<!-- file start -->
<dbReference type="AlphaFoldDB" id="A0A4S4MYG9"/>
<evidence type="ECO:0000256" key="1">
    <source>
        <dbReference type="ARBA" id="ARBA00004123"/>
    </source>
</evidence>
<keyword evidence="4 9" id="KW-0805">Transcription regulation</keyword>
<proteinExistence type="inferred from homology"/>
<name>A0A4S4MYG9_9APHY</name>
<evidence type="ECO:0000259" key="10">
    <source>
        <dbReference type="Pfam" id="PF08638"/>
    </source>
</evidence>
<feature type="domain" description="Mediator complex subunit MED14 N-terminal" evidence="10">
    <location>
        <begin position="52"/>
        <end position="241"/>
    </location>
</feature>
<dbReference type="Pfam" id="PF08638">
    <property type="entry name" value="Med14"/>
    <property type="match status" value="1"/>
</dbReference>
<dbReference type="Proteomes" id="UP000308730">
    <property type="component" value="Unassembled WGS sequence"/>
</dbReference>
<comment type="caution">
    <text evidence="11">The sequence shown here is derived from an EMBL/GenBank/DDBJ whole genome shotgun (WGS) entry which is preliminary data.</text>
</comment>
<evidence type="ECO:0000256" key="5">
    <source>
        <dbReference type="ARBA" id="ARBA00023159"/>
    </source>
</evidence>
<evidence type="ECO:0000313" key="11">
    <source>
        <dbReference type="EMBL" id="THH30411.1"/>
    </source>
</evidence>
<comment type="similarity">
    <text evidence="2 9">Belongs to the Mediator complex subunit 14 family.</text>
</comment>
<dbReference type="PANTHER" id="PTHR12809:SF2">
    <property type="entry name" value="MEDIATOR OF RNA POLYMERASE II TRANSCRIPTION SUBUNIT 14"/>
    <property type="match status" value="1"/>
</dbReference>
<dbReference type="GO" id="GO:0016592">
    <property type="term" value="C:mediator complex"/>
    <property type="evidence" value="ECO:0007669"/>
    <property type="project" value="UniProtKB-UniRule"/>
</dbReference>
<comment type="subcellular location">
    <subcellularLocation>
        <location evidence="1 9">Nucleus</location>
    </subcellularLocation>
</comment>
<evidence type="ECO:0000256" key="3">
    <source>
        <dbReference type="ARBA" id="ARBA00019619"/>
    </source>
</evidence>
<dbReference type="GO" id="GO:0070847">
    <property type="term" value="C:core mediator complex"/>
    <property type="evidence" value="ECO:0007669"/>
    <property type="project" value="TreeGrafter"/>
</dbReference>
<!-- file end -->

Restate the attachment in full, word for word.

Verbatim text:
<dbReference type="AlphaFoldDB" id="A0A4S4MYG9"/>
<evidence type="ECO:0000256" key="1">
    <source>
        <dbReference type="ARBA" id="ARBA00004123"/>
    </source>
</evidence>
<keyword evidence="4 9" id="KW-0805">Transcription regulation</keyword>
<proteinExistence type="inferred from homology"/>
<name>A0A4S4MYG9_9APHY</name>
<evidence type="ECO:0000259" key="10">
    <source>
        <dbReference type="Pfam" id="PF08638"/>
    </source>
</evidence>
<feature type="domain" description="Mediator complex subunit MED14 N-terminal" evidence="10">
    <location>
        <begin position="52"/>
        <end position="241"/>
    </location>
</feature>
<dbReference type="Pfam" id="PF08638">
    <property type="entry name" value="Med14"/>
    <property type="match status" value="1"/>
</dbReference>
<dbReference type="Proteomes" id="UP000308730">
    <property type="component" value="Unassembled WGS sequence"/>
</dbReference>
<comment type="caution">
    <text evidence="11">The sequence shown here is derived from an EMBL/GenBank/DDBJ whole genome shotgun (WGS) entry which is preliminary data.</text>
</comment>
<evidence type="ECO:0000256" key="5">
    <source>
        <dbReference type="ARBA" id="ARBA00023159"/>
    </source>
</evidence>
<evidence type="ECO:0000313" key="11">
    <source>
        <dbReference type="EMBL" id="THH30411.1"/>
    </source>
</evidence>
<comment type="similarity">
    <text evidence="2 9">Belongs to the Mediator complex subunit 14 family.</text>
</comment>
<dbReference type="PANTHER" id="PTHR12809:SF2">
    <property type="entry name" value="MEDIATOR OF RNA POLYMERASE II TRANSCRIPTION SUBUNIT 14"/>
    <property type="match status" value="1"/>
</dbReference>
<dbReference type="GO" id="GO:0016592">
    <property type="term" value="C:mediator complex"/>
    <property type="evidence" value="ECO:0007669"/>
    <property type="project" value="UniProtKB-UniRule"/>
</dbReference>
<comment type="subcellular location">
    <subcellularLocation>
        <location evidence="1 9">Nucleus</location>
    </subcellularLocation>
</comment>
<evidence type="ECO:0000256" key="3">
    <source>
        <dbReference type="ARBA" id="ARBA00019619"/>
    </source>
</evidence>
<dbReference type="GO" id="GO:0070847">
    <property type="term" value="C:core mediator complex"/>
    <property type="evidence" value="ECO:0007669"/>
    <property type="project" value="TreeGrafter"/>
</dbReference>